Appearances are bearers of meaning. Our first impressions of a person are concealed within our own imaging process. The tendency to classify into types is almost instinctive; it is a common path towards identification. Portrait photography is its ambiguous medium. Scraping the surface, it destabilises our sense of reality. Because of its supposed guaranty of exact replication of the living reality, it has been established to ‘re-present’ and reveal.
In the 19th century it was considered the best means to classify and identify into types with the use of phrenology and physiognomy, as can be seen in Francis Galton’s composites which merged multiple individuals into one generic image. Photography offers time for the contemplation of subtle details; unlike painting, it isn’t the summary of its subject.
However, along its journey towards contemporary portraiture the notion of representation has become problematic: what is readable only on the surface? To what extent are we learning about the individual portrayed in the instant of an image? Does a portrait truly allow space for genuine presence?
Photography is objective only in its functional aspect but it is somehow weakened in its ability to unite self and subject. Imagery offers fantasy, it can comfort and reassure. Susan Sontag, in her study On Photography (1973), insists on a photograph to be only a ‘narrowly selective transparency’. It is only a part of reality.
The question of projection is key. Posing is an obstacle to the ‘air’ that allows us to recognise the person, as Roland Barthes stated in Camera Lucida (1980). In Portraiture: Facing the Subject, (1997), Joanna Woodall introduces the notion of ‘portraiture’s mimetic mask’, as we are bound to look for the flaw in the surface which will guide us to the true presence. Therefore, the portrait opens itself to interrogation and suggestion more than it delivers a sense of truth or character.
The works of contemporary photographers Rineke Dijkstra, Bettina Von Zwehl, or Marjaana Kella revisit the conventions of portraiture as a genre. Dijkstra’s work is strong in narrative, her subjects enter the camera’s frame to tell a story subtly shaped by the specificity of a moment or action. In the case of Von Zwehl portraiture is treated as a laboratory, as she carries out experiments on her subjects, confronting them with their own vulnerability while the camera witnesses their reaction.
When 19th century French neurologist Jean-Martin Charcot documented hysteria, he proved that the likelihood of the patient performing was increased by the presence of the medical staff. The notion of performance, as an observed state, raises the question of authenticity in the self as it engages with attitude. To disrupt their subjects’ effort at self-representation Von Zwehl, and Dijkstra consider the residual traces of extreme forms of exertion or specific contextual affect, as a bullfighter leaves the arena (Villa Franca di Xira, Portugal, May 8, 1994), a woman just gave birth, or vulnerable subjects lie on the floor holding their breath (Untitled III, No 2, 1999). In Hypnosis (1997-2001), Marjaana Kella scrutinises the suspended moment of her hypnotised subjects (Niclas, Hypnosis, 2001).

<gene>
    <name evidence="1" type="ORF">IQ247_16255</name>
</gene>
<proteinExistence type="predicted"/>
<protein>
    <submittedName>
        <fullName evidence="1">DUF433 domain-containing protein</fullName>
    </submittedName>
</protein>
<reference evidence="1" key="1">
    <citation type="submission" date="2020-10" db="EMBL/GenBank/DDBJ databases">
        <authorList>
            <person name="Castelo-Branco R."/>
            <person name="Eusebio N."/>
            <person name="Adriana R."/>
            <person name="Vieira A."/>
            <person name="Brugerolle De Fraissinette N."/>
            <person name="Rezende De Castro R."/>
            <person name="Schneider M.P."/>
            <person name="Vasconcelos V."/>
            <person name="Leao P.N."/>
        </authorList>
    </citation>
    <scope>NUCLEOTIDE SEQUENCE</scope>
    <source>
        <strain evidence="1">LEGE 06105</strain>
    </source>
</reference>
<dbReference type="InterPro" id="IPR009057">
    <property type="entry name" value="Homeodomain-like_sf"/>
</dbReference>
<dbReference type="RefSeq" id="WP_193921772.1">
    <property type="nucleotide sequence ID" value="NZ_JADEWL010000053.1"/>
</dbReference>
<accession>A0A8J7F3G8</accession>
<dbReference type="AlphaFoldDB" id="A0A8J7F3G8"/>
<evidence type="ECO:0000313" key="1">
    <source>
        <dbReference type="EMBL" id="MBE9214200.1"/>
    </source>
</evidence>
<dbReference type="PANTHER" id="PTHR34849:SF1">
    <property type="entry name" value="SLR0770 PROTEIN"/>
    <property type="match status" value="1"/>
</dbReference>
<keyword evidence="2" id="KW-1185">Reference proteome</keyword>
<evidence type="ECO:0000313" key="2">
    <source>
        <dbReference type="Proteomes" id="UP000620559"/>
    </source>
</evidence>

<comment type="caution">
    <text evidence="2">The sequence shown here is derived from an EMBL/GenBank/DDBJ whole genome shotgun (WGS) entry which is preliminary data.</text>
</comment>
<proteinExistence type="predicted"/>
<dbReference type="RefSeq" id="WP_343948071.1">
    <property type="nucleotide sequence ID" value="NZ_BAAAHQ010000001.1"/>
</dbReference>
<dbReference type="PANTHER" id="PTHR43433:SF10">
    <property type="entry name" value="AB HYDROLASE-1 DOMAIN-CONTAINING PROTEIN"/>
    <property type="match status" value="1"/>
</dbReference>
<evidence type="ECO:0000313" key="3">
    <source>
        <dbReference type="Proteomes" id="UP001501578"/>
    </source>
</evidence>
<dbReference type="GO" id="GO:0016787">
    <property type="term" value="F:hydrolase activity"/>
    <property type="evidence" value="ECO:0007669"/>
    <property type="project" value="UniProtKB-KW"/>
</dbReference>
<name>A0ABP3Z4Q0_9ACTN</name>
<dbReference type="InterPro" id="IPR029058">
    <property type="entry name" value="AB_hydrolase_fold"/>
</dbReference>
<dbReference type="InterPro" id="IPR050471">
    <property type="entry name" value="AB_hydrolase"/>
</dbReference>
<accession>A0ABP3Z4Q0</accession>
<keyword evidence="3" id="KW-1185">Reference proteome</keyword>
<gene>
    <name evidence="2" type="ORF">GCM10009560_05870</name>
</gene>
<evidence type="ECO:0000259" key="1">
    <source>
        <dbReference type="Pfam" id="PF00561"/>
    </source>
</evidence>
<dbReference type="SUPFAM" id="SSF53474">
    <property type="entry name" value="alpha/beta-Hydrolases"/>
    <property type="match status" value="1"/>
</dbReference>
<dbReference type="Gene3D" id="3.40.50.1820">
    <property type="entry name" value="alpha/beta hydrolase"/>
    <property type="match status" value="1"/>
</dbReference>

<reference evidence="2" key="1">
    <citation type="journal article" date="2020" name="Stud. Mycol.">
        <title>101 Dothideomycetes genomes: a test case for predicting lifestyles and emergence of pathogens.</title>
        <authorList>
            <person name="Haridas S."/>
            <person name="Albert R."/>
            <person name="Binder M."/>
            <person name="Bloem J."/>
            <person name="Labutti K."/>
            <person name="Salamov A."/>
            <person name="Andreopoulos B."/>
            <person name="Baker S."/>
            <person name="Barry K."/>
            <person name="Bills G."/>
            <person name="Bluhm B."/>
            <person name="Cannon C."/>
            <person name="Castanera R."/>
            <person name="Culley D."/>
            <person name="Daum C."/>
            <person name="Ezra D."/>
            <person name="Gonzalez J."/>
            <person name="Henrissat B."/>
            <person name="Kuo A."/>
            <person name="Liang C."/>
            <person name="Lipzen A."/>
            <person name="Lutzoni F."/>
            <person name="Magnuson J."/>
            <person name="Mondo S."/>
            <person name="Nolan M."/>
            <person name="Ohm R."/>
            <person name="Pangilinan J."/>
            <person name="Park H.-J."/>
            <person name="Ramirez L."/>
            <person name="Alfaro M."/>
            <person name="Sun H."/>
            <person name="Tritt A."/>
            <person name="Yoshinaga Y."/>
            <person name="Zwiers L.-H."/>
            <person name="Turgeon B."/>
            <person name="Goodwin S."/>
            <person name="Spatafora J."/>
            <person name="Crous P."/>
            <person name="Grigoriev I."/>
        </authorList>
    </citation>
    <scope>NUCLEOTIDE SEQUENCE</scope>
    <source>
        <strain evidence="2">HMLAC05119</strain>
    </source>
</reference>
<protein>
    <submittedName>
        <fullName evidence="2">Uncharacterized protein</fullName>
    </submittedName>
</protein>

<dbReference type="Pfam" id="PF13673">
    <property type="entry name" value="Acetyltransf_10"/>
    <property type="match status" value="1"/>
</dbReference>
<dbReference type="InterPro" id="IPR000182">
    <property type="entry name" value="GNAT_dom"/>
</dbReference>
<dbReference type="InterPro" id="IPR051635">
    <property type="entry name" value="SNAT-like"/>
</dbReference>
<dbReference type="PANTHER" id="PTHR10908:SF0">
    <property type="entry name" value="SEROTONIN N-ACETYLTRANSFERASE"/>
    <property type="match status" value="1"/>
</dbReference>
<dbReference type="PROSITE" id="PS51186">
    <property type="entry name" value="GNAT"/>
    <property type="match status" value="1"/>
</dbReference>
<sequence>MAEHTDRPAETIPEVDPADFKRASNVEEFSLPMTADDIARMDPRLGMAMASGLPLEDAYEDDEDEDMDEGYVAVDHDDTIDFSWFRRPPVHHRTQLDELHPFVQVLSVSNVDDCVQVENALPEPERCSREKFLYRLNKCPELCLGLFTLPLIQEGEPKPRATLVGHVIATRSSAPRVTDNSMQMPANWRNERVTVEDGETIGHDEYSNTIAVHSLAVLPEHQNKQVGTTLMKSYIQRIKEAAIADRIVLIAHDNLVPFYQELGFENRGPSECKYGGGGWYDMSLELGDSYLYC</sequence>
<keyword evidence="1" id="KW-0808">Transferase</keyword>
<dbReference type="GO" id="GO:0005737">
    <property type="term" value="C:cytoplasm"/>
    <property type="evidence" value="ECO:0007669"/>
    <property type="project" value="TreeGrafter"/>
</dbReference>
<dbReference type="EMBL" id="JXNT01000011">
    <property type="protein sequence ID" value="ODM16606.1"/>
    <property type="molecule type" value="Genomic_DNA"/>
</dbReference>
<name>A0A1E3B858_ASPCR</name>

Such works invite the viewer to investigate the layers of visibility a subject offers, as the ones represented here face the challenged projection of themselves, necessarily defying the notion of self-consciousness in the moment of being photographed.
The viewer’s examination should therefore remain aware of the body’s performative quality.
Images mediate a cultural coding. Acknowledging this dimension, Cindy Sherman’s work reveals how conventionalised appearances are acted out. (Untitled Film Stills, #12, 1978). Through genre performance she portrays gender as the ‘regulatory model’ Judith Butler defines in Gender Trouble (1990). In Sherman’s self-portraits, gender follows an imitative structure influenced by customs and ideals constantly revaluating the ‘corporealisation’ that imaging should set apart from identification.
Portrait photography can be considered the space for interpretation, its definition relying both on the artist’s intention and its relationship to the viewer’s judgment.
Looking at Thomas Ruff series of passport-like photos our longing to identify is frustrated. The person’s character remains a mystery. The quality of those deadpan portraits remains in the subtle signs of interaction, the way the subjects address the camera.
We can therefore witness multiple layers of projection within a portrait: The photographer interprets the sitter’s self-interpretation, and the sitter in return interprets the photographer and viewer’s expectation. Finally, the viewer interprets the overall impersonation.
In the end, the camera doesn’t classify, we do. As spectators we long to read through the subtlety of a face, the grace of gesture, the drama of expression. Portraits fascinate us because of what they could say. Our relationship with portraiture is therefore a subjective and sentimental one. It is easy to understand that more than it renders personality, photography reveals our intimate projections on the surface. We conjure a dialogue, and the desire to relate might in itself be the only possible truth portraiture could deliver.
Céline Bodin is a French photographer. After studying literature and architecture, she graduated from a photography BA at Gobelins, L’école de l’image in Paris. In 2013 she completed a Photography MA at the London College of Communication. As well as regularly writing about photography, her personal practice explores themes of identity, gender, and the metaphysical frustration of the medium in representation.